Irony and Contrast are two connected elements that make for a great scene. If a bad man has to do a bad thing, it’s not interesting. If a good man has to do a bad thing, *that’s* a scene! If a good man has to do something just plain evil for a good reason - that’s the stuff that makes a film memorable.
In THE GODFATHER we have three brothers vying for their father's love in order to inherit the family business - a Mafia crime family:
1) First born Sonny is strong, aggressive, combative... and won't take no for and answer. He's quick with his fists - again, we have traits that come to mind when we think of running a crime family.
2) Middle child Fredo loves drinking and gambling and women and will lie through his teeth to get what he wants. These are all traits that might be of value if he were running the criminal organization.
3) Then we come to Michael - he's studious, quiet, honorable, patriotic and could be the poster boy for traditional American family values. If you were to make a checklist of things that don't fit our image of mobster, you'd have Michael. He's completely at odds with the other characters in the film - he's NOT a criminal type at all. He's the least likely brother to be chosen to run the family... which why he is perfect for this scene.
With Michael as the protagonist of this scene (and the film) we have a story that is constantly interesting because it has built in conflict - Michael is NOT as tough as Sonny was, he is not as duplicitous as Fredo... How can he possibly survive as head of the family? The original reason why he's eventually chosen by his father is that he is the kind of "straight-arrow" non-criminal type who can lead the family out of criminal enterprises into legitimate business. But that choice hasn’t been made yet...
Michael (Al Pacino) has returned from WW2 a hero, has a girlfriend from outside the mob world Kay (Diane Keaton) and is on course to become a legit business man. But problems begin when Sollozzo (the great Al Lettieri) wants the Corleones to finance his heroin business, and the Don (Marlon Brando) refuses to become involved in the drug trade. Sollozzo causes some very violent problems like having Don Corleone shot while buying oranges. Now *someone* needs to get revenge and stop the assault on the family once and for all. Should they send violent Sonny (James Caan) or liar Fredo (John Cazale) - people who could easily pull the trigger? Problem there is that Sollozzo and his pet cop McClusky (Sterling Hayden) *know* they can’t trust those two. But the straight arrow law abiding Michael? He’s the good son, the one even the villains can trust.
Which makes him the perfect assassin... and also the most dramatic choice. Can Michael do it? Can a good man do a bad thing? Will he break down?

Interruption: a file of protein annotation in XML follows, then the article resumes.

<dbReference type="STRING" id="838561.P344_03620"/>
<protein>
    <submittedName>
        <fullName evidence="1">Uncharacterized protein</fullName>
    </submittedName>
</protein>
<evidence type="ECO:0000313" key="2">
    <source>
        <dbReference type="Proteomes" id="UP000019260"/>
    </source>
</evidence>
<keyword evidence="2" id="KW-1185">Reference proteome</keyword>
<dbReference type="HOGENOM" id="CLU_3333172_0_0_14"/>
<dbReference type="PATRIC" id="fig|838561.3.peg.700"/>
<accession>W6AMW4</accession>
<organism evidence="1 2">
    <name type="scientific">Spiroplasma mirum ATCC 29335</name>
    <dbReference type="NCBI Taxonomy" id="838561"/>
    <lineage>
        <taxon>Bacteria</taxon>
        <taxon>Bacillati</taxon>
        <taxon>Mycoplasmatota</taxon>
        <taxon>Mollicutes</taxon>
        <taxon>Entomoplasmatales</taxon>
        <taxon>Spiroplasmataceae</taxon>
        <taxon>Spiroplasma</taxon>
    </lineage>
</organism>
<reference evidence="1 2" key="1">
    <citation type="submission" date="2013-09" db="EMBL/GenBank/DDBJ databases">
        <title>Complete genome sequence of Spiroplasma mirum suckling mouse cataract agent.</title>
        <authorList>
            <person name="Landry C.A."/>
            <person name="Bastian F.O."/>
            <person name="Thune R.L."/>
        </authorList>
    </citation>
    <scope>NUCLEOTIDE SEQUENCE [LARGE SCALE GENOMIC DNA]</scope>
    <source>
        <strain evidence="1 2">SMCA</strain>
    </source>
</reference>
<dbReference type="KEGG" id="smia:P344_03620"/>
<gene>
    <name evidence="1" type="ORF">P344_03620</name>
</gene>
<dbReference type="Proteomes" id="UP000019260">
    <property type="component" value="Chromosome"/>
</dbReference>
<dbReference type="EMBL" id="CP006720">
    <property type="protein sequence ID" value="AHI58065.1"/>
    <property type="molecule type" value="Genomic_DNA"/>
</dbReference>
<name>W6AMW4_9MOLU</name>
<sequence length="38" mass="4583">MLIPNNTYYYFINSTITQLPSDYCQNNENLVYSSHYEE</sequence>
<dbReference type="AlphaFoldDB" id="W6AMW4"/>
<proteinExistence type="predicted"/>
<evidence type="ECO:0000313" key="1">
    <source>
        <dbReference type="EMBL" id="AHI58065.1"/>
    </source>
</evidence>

These questions create lots of suspense in the scene. But the scene is *filled* with suspense. Some of that comes from the good man doing the bad thing, but there are great moments - when he can’t find the gun behind the flush tank, and then that pause at the bathroom door where he wonders if he can do this. Then, we get a whole damned conversation with Sollozzo. As the conversation goes on, we wonder if Michael will ever pull the gun and do it. Time is running out. What if they finish dinner and Sollozzo and McClusky are still alive?
Because there are no subtitles for the conversation in Sicilian (it’s kind of a silent moment with talking) here’s what they say:
SOLLOZZO: "I'm sorry..."The great thing about a great movie is that everything gets tied together in a single scene: this is a *plot scene*, it's also a violent scene (and this is a gangster flick), and a character scene, and a story scene. It serves many purposes in the film, and is the thing that pushes Michael to the head of the family (also, Sonny gets machine gunned to pieces, so he’s kind of out of the running). It’s a fantastic scene from two fantastic movies (there is no GODFATHER 3 in my book), and there’s a good chance we’ll look at another film from one of the films later in the series. By the way, in the First 10 Pages Blue Book expansion that I’m working on, I have articles on *both* films’ opening 10 minutes. These are great films with great beginnings... plus great scenes like this one.
MICHAEL: "Leave it alone." ( or ) "Forget about it."
SOLLOZZO: "What happened to your father was business. I have much respect for your father. But your father, his thinking is old-fashioned. You must understand why I had to do that."
MICHAEL: "I understand those things..."
[Waiter brings McCluskey's veal, then exits.]
SOLLOZZO: "Now let's work through where we go from here."
MICHAEL: "How do you say... ?" [Then Michael returns to speaking English.]
[After Michael returns from the bathroom]
SOLLOZZO: "Everything all right? I respect myself, understand, and cannot allow another man to hold me back. What happened was unavoidable. I had the unspoken support of the other Family dons. If your father were in better health, without his eldest son running things, no disrespect intended, we wouldn't have this nonsense. We will stop fighting until your father is well and can resume bargaining. No vengeance will be taken. We will have peace, but your Family should interfere no longer."
As usual, scene discussion in the comments section